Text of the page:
scorecardresearch Skip to main content
Patriots notebook

Patriots cornerback Jonathan Jones listed as inactive against Tyreek Hill and the Dolphins

Patriots cornerback Jonathan Jones has had some success against Tyreek Hill (right).Jim Davis/Globe Staff

FOXBOROUGH — Cornerback Jonathan Jones headlined the Patriots’ inactives, which were announced 90 minutes prior to kickoff Sunday night.

The veteran, who was limited Thursday with an ankle issue and didn’t participate in Friday’s practice, missed his first game of the season. It came at an inopportune time, as Jones has done well against Dolphins speedster Tyreek Hill.

Offensive tackles Sidy Sow and Trent Brown (concussions) were no surprise, but left guard Cole Strange and right guard/tackle Mike Onewenu were healthy enough to play.

Wide receiver Kayshon Boutte was limited earlier in the week with a hamstring issue, but he was removed from the injury report Friday. His presence on the inactive list cleared a path for DeVante Parker to go after he missed the opener with a knee issue. In addition, Boutte’s inactive status allowed Jalen Reagor to make his debut. A first-round pick of the Eagles in 2020, he was signed to the Patriots’ practice squad last month, and elevated to the 53-man roster Saturday.

Defensive end Sam Roberts, cornerback Ameer Speed and outside linebacker Anfernee Jennings were healthy scratches.


Discipline the key

The Patriots’ defensive ends and outside linebackers faced a serious test in their pursuit of quarterback Tua Tagovailoa.

Maintaining the edge and being aware of depth in relation to the passer is key for New England’s end-of-the-line defenders every week, but it’s especially true with Tagovailoa. If rushers get too far upfield, he can make you pay by slipping into the vacated gap and taking off for a gain. And if the Patriots aren’t able to get enough of a push into the backfield, he will hit the edge and take off.

It’s rare for a defense to be so aware of the rushing skills of a quarterback who has averaged just 2.9 yards per carry in his career coming into Sunday night. But several members of New England’s front seven said last week it’s all part of playing good team defense against the Dolphins.


“He’s actually pretty shifty,” outside linebacker Matthew Judon said. “You [have] to try to get him in the pocket before he actually starts moving his feet.”

Rush discipline is one of the most important characteristics the Patriots look for in an end-of-the-line player. Defensive ends and outside linebackers are usually in the business of trying to overpower (or run around) a tackle or tight end while making a mad dash to the quarterback.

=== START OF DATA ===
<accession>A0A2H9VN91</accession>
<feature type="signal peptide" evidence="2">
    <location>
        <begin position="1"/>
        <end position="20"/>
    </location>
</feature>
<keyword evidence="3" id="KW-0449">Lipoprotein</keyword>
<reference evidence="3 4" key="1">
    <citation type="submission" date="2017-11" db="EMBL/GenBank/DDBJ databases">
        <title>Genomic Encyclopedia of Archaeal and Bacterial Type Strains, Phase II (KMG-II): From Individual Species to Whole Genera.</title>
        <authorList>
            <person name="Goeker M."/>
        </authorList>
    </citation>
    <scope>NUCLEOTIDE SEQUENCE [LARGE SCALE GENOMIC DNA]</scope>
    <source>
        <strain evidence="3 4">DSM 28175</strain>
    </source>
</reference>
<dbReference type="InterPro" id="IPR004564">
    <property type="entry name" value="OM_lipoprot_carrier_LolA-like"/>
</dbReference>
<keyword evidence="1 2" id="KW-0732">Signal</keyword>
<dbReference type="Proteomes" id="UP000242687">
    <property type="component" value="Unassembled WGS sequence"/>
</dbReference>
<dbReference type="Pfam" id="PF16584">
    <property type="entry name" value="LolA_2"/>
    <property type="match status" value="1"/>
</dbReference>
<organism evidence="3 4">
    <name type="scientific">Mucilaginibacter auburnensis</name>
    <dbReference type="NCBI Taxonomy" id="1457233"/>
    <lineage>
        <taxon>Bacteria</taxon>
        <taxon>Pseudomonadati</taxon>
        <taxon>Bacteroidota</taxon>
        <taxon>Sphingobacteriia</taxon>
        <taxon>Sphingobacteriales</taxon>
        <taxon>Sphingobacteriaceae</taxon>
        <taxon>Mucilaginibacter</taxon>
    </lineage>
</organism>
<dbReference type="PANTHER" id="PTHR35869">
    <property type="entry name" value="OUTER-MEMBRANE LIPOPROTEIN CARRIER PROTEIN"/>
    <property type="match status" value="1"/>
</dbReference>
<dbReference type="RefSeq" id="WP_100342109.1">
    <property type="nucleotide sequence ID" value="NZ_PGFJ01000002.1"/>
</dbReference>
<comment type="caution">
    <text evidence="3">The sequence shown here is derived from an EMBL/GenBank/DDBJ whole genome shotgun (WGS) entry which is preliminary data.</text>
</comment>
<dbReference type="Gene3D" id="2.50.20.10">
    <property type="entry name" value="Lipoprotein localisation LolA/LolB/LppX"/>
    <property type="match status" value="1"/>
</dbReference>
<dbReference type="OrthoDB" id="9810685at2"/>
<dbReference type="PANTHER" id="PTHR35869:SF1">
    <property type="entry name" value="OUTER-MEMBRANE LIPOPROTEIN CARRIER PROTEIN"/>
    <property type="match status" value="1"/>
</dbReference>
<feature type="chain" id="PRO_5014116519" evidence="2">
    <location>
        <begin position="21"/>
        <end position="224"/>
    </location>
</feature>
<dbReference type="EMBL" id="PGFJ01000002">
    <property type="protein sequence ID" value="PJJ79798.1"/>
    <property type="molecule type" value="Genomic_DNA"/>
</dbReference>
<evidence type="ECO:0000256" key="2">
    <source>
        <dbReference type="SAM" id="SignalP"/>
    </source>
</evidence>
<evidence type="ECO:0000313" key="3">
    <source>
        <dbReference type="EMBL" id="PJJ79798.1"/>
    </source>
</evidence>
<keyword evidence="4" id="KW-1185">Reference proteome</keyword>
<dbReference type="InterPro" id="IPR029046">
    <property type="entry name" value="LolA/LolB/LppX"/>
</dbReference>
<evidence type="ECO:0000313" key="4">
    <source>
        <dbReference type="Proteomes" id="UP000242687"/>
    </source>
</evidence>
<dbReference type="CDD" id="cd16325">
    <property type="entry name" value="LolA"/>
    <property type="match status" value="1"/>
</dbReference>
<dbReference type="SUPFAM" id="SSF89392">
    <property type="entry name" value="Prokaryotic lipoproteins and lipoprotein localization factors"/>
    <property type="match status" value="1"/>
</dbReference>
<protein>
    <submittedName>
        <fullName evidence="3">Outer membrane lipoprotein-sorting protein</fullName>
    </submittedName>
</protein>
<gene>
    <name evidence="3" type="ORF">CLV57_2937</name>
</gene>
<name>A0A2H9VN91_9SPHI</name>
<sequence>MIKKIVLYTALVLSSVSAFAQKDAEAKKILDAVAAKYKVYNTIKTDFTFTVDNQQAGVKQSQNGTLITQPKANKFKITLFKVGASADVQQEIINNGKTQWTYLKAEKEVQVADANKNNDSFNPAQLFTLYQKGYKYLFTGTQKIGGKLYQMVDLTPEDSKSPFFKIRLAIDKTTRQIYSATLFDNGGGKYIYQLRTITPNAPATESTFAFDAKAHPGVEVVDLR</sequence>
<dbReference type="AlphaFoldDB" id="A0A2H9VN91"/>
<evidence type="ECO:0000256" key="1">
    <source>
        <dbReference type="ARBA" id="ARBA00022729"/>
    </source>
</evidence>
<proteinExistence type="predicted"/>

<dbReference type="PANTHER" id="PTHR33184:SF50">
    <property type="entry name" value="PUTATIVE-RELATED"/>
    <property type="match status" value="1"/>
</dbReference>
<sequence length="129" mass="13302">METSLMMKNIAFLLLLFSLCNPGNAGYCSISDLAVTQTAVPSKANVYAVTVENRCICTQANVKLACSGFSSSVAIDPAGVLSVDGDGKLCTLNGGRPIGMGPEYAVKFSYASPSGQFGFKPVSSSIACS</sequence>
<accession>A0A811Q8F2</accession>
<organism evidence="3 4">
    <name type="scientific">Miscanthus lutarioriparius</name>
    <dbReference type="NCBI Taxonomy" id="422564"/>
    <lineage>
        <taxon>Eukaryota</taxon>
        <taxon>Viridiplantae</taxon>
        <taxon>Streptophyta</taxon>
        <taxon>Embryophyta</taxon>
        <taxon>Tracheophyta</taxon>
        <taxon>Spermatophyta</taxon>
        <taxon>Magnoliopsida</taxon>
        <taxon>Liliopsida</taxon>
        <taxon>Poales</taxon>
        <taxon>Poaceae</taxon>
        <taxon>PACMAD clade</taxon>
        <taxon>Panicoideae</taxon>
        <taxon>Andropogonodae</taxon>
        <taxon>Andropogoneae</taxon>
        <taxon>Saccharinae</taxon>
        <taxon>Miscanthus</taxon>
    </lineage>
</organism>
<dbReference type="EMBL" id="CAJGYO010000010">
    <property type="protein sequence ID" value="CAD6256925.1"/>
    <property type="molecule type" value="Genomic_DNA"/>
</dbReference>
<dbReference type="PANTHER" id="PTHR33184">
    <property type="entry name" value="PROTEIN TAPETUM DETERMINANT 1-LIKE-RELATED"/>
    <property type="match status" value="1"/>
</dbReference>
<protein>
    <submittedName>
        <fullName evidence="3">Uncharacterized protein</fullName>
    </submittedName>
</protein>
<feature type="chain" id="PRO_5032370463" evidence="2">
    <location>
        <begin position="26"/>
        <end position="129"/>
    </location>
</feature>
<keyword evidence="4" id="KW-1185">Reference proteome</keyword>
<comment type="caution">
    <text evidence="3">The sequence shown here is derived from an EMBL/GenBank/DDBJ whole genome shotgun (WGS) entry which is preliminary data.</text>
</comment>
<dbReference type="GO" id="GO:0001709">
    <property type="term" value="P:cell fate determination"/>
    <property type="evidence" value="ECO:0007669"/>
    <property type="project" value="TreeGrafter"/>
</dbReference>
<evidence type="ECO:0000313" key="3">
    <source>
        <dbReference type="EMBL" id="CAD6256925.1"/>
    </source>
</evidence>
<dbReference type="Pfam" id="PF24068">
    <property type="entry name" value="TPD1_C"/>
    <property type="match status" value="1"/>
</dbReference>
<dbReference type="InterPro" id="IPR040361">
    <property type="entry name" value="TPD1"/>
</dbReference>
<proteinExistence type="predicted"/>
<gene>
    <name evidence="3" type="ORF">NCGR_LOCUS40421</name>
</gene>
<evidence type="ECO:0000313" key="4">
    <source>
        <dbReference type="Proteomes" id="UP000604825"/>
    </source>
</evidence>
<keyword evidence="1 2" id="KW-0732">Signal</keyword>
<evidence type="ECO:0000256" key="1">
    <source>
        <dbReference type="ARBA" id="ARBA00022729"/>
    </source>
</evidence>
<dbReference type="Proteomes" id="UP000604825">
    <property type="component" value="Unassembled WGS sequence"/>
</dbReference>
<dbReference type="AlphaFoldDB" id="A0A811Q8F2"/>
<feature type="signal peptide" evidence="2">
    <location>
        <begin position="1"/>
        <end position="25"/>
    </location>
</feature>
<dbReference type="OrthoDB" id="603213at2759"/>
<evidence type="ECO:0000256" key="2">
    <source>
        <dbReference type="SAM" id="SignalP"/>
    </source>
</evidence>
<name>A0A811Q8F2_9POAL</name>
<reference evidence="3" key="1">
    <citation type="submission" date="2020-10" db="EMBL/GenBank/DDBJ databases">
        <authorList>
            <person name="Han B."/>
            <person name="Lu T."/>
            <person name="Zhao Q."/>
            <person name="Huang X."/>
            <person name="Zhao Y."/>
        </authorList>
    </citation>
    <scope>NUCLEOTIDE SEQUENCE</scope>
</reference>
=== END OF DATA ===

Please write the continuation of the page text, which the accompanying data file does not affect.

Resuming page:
The Patriots focus on what one player called a “controlled rush.” That means not only trying to beat your man, but keeping good depth in relation to the quarterback, and being conscious of the play unfolding in front of you.

Bottom line? There’s no freelancing.

“Some schemes don’t care as much about that,” outside linebacker Josh Uche said. “But particularly here, it’s something that’s emphasized. You can adapt it to your own craft, and the way you rush the passer. Make it work for you. But you have to do everything within the framework of the defense. At the end of the day, it’s something you have to be disciplined to do.”

“A lot of times for younger guys, sometimes, that’s challenging because if you’re used to college, and used to doing whatever you want to do, [you’ll see that]. But as everybody comes in here, they understand the identity of our defense and get used to it,” said defensive lineman Lawrence Guy. “That’s the Patriot way.


“It doesn’t work for everybody. We’ve seen many, many times where we have brought people in and [it] doesn’t work. They just don’t fit that style of pass rush,” he added. “[But] the guys that we have right now, everybody puts that effort into understanding the different rush styles of everybody around them, and they put it on the field and it shows up.”

“Most guys may have seen it in the NFL, [where] they just hit the edge, run real fast, and most of the times they get a sack 8 to 10 yards down in the backfield,” said defensive end Deatrich Wise Jr. “But here we’re taught not to do that. We’re taught to get a good rush, but if we’re past the depth of the quarterback, find a way to come back in and make a play on a quarterback.

“It’s tough for other guys. It’s easy for some guys.”

Singer is the ringer

Kenny Chesney was the celebrity bellringer for Sunday, ascending to the deck near the top of the renovated lighthouse to do the honors prior to the contest. The 55-year-old country star, who has played Gillette Stadium several times, was on the New England sideline afterward and got plenty of handshakes from Patriots’ players.

Christopher Price can be reached at Follow him @cpriceglobe.